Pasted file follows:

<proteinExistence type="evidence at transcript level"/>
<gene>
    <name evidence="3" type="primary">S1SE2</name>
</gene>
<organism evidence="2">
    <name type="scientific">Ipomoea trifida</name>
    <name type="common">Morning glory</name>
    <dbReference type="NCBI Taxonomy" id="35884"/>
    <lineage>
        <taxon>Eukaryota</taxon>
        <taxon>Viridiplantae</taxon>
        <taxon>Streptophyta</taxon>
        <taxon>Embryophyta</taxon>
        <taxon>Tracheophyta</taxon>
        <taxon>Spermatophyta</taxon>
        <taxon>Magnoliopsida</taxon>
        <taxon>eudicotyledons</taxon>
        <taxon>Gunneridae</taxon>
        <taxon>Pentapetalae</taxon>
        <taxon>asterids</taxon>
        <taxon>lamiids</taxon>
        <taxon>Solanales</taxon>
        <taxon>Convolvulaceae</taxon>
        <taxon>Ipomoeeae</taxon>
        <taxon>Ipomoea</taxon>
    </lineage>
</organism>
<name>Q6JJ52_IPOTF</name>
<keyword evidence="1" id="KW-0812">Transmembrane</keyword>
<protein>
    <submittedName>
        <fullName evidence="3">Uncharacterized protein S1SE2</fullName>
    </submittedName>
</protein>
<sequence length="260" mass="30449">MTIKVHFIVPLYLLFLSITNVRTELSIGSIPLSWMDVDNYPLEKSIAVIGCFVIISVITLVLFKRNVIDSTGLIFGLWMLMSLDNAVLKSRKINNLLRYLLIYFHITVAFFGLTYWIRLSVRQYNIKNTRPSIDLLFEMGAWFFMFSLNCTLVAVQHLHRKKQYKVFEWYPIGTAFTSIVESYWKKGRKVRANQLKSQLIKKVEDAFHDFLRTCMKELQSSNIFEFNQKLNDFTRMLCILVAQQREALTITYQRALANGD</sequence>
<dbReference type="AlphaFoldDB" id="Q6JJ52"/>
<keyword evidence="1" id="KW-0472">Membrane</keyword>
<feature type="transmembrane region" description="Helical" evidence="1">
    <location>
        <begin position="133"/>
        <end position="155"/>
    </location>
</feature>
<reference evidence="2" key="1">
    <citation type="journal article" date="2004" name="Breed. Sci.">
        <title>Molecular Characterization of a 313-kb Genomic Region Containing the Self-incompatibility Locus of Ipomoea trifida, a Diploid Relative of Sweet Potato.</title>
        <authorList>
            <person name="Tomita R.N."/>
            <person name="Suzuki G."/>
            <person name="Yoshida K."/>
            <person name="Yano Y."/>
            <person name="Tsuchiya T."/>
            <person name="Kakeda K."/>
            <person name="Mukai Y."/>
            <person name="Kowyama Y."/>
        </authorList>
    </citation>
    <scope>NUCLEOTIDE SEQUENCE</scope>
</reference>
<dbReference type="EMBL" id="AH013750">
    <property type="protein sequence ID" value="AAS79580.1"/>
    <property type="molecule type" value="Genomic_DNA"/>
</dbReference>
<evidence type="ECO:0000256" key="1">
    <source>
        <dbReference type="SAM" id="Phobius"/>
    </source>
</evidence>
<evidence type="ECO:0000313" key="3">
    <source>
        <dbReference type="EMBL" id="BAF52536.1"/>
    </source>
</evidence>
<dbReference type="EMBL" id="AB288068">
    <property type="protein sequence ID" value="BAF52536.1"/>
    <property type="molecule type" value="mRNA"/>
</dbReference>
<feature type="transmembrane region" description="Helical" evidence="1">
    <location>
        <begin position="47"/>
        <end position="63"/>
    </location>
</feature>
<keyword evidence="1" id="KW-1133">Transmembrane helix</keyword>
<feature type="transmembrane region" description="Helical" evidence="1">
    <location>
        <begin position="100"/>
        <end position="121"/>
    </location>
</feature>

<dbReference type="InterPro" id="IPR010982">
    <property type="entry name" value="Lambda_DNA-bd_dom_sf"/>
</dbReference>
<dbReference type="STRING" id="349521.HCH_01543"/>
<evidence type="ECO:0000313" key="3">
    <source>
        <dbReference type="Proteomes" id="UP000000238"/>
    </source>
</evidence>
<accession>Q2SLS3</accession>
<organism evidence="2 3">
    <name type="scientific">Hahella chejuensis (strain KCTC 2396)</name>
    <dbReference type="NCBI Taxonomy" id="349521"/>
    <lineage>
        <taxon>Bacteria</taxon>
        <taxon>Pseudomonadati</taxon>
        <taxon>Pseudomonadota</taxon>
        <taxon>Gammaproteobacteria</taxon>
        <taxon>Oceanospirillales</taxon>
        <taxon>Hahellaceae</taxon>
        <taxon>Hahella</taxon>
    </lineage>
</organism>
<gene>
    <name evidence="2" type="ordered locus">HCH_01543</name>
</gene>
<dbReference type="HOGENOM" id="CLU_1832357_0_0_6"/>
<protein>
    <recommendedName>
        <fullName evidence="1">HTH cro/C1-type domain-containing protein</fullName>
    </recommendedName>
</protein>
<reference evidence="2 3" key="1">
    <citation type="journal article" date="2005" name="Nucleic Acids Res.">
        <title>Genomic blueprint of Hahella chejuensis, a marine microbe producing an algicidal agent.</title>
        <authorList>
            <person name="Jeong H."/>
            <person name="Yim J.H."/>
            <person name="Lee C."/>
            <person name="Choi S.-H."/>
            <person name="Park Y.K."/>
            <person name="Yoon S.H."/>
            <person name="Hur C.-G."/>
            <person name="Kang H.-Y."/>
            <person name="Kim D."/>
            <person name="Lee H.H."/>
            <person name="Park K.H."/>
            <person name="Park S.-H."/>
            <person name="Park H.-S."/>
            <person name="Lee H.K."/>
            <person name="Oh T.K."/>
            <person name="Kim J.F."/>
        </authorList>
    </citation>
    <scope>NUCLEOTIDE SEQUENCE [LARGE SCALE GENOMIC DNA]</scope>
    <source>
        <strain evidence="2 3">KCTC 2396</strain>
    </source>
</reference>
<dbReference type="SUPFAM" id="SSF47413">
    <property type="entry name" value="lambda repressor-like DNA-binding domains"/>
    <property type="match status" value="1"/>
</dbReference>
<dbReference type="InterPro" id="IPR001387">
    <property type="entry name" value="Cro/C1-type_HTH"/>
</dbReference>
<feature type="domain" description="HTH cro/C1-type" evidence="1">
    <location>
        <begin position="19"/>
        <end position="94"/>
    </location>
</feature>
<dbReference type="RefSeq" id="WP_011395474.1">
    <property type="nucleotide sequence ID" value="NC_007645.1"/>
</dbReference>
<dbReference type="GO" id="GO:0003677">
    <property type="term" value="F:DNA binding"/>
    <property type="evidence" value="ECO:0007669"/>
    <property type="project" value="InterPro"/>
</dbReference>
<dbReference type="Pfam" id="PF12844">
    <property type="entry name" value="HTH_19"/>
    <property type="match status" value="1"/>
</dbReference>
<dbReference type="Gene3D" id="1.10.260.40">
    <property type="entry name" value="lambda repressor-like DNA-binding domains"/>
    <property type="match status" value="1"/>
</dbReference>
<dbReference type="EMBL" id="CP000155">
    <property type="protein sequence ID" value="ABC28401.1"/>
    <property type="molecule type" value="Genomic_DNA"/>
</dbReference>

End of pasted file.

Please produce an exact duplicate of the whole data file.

<proteinExistence type="evidence at transcript level"/>
<gene>
    <name evidence="3" type="primary">S1SE2</name>
</gene>
<organism evidence="2">
    <name type="scientific">Ipomoea trifida</name>
    <name type="common">Morning glory</name>
    <dbReference type="NCBI Taxonomy" id="35884"/>
    <lineage>
        <taxon>Eukaryota</taxon>
        <taxon>Viridiplantae</taxon>
        <taxon>Streptophyta</taxon>
        <taxon>Embryophyta</taxon>
        <taxon>Tracheophyta</taxon>
        <taxon>Spermatophyta</taxon>
        <taxon>Magnoliopsida</taxon>
        <taxon>eudicotyledons</taxon>
        <taxon>Gunneridae</taxon>
        <taxon>Pentapetalae</taxon>
        <taxon>asterids</taxon>
        <taxon>lamiids</taxon>
        <taxon>Solanales</taxon>
        <taxon>Convolvulaceae</taxon>
        <taxon>Ipomoeeae</taxon>
        <taxon>Ipomoea</taxon>
    </lineage>
</organism>
<name>Q6JJ52_IPOTF</name>
<keyword evidence="1" id="KW-0812">Transmembrane</keyword>
<protein>
    <submittedName>
        <fullName evidence="3">Uncharacterized protein S1SE2</fullName>
    </submittedName>
</protein>
<sequence length="260" mass="30449">MTIKVHFIVPLYLLFLSITNVRTELSIGSIPLSWMDVDNYPLEKSIAVIGCFVIISVITLVLFKRNVIDSTGLIFGLWMLMSLDNAVLKSRKINNLLRYLLIYFHITVAFFGLTYWIRLSVRQYNIKNTRPSIDLLFEMGAWFFMFSLNCTLVAVQHLHRKKQYKVFEWYPIGTAFTSIVESYWKKGRKVRANQLKSQLIKKVEDAFHDFLRTCMKELQSSNIFEFNQKLNDFTRMLCILVAQQREALTITYQRALANGD</sequence>
<dbReference type="AlphaFoldDB" id="Q6JJ52"/>
<keyword evidence="1" id="KW-0472">Membrane</keyword>
<feature type="transmembrane region" description="Helical" evidence="1">
    <location>
        <begin position="133"/>
        <end position="155"/>
    </location>
</feature>
<reference evidence="2" key="1">
    <citation type="journal article" date="2004" name="Breed. Sci.">
        <title>Molecular Characterization of a 313-kb Genomic Region Containing the Self-incompatibility Locus of Ipomoea trifida, a Diploid Relative of Sweet Potato.</title>
        <authorList>
            <person name="Tomita R.N."/>
            <person name="Suzuki G."/>
            <person name="Yoshida K."/>
            <person name="Yano Y."/>
            <person name="Tsuchiya T."/>
            <person name="Kakeda K."/>
            <person name="Mukai Y."/>
            <person name="Kowyama Y."/>
        </authorList>
    </citation>
    <scope>NUCLEOTIDE SEQUENCE</scope>
</reference>
<dbReference type="EMBL" id="AH013750">
    <property type="protein sequence ID" value="AAS79580.1"/>
    <property type="molecule type" value="Genomic_DNA"/>
</dbReference>
<evidence type="ECO:0000256" key="1">
    <source>
        <dbReference type="SAM" id="Phobius"/>
    </source>
</evidence>
<evidence type="ECO:0000313" key="3">
    <source>
        <dbReference type="EMBL" id="BAF52536.1"/>
    </source>
</evidence>
<dbReference type="EMBL" id="AB288068">
    <property type="protein sequence ID" value="BAF52536.1"/>
    <property type="molecule type" value="mRNA"/>
</dbReference>
<feature type="transmembrane region" description="Helical" evidence="1">
    <location>
        <begin position="47"/>
        <end position="63"/>
    </location>
</feature>
<keyword evidence="1" id="KW-1133">Transmembrane helix</keyword>
<feature type="transmembrane region" description="Helical" evidence="1">
    <location>
        <begin position="100"/>
        <end position="121"/>
    </location>
</feature>

<dbReference type="InterPro" id="IPR010982">
    <property type="entry name" value="Lambda_DNA-bd_dom_sf"/>
</dbReference>
<dbReference type="STRING" id="349521.HCH_01543"/>
<evidence type="ECO:0000313" key="3">
    <source>
        <dbReference type="Proteomes" id="UP000000238"/>
    </source>
</evidence>
<accession>Q2SLS3</accession>
<organism evidence="2 3">
    <name type="scientific">Hahella chejuensis (strain KCTC 2396)</name>
    <dbReference type="NCBI Taxonomy" id="349521"/>
    <lineage>
        <taxon>Bacteria</taxon>
        <taxon>Pseudomonadati</taxon>
        <taxon>Pseudomonadota</taxon>
        <taxon>Gammaproteobacteria</taxon>
        <taxon>Oceanospirillales</taxon>
        <taxon>Hahellaceae</taxon>
        <taxon>Hahella</taxon>
    </lineage>
</organism>
<gene>
    <name evidence="2" type="ordered locus">HCH_01543</name>
</gene>
<dbReference type="HOGENOM" id="CLU_1832357_0_0_6"/>
<protein>
    <recommendedName>
        <fullName evidence="1">HTH cro/C1-type domain-containing protein</fullName>
    </recommendedName>
</protein>
<reference evidence="2 3" key="1">
    <citation type="journal article" date="2005" name="Nucleic Acids Res.">
        <title>Genomic blueprint of Hahella chejuensis, a marine microbe producing an algicidal agent.</title>
        <authorList>
            <person name="Jeong H."/>
            <person name="Yim J.H."/>
            <person name="Lee C."/>
            <person name="Choi S.-H."/>
            <person name="Park Y.K."/>
            <person name="Yoon S.H."/>
            <person name="Hur C.-G."/>
            <person name="Kang H.-Y."/>
            <person name="Kim D."/>
            <person name="Lee H.H."/>
            <person name="Park K.H."/>
            <person name="Park S.-H."/>
            <person name="Park H.-S."/>
            <person name="Lee H.K."/>
            <person name="Oh T.K."/>
            <person name="Kim J.F."/>
        </authorList>
    </citation>
    <scope>NUCLEOTIDE SEQUENCE [LARGE SCALE GENOMIC DNA]</scope>
    <source>
        <strain evidence="2 3">KCTC 2396</strain>
    </source>
</reference>
<dbReference type="SUPFAM" id="SSF47413">
    <property type="entry name" value="lambda repressor-like DNA-binding domains"/>
    <property type="match status" value="1"/>
</dbReference>
<dbReference type="InterPro" id="IPR001387">
    <property type="entry name" value="Cro/C1-type_HTH"/>
</dbReference>
<feature type="domain" description="HTH cro/C1-type" evidence="1">
    <location>
        <begin position="19"/>
        <end position="94"/>
    </location>
</feature>
<dbReference type="RefSeq" id="WP_011395474.1">
    <property type="nucleotide sequence ID" value="NC_007645.1"/>
</dbReference>
<dbReference type="GO" id="GO:0003677">
    <property type="term" value="F:DNA binding"/>
    <property type="evidence" value="ECO:0007669"/>
    <property type="project" value="InterPro"/>
</dbReference>
<dbReference type="Pfam" id="PF12844">
    <property type="entry name" value="HTH_19"/>
    <property type="match status" value="1"/>
</dbReference>
<dbReference type="Gene3D" id="1.10.260.40">
    <property type="entry name" value="lambda repressor-like DNA-binding domains"/>
    <property type="match status" value="1"/>
</dbReference>
<dbReference type="EMBL" id="CP000155">
    <property type="protein sequence ID" value="ABC28401.1"/>
    <property type="molecule type" value="Genomic_DNA"/>
</dbReference>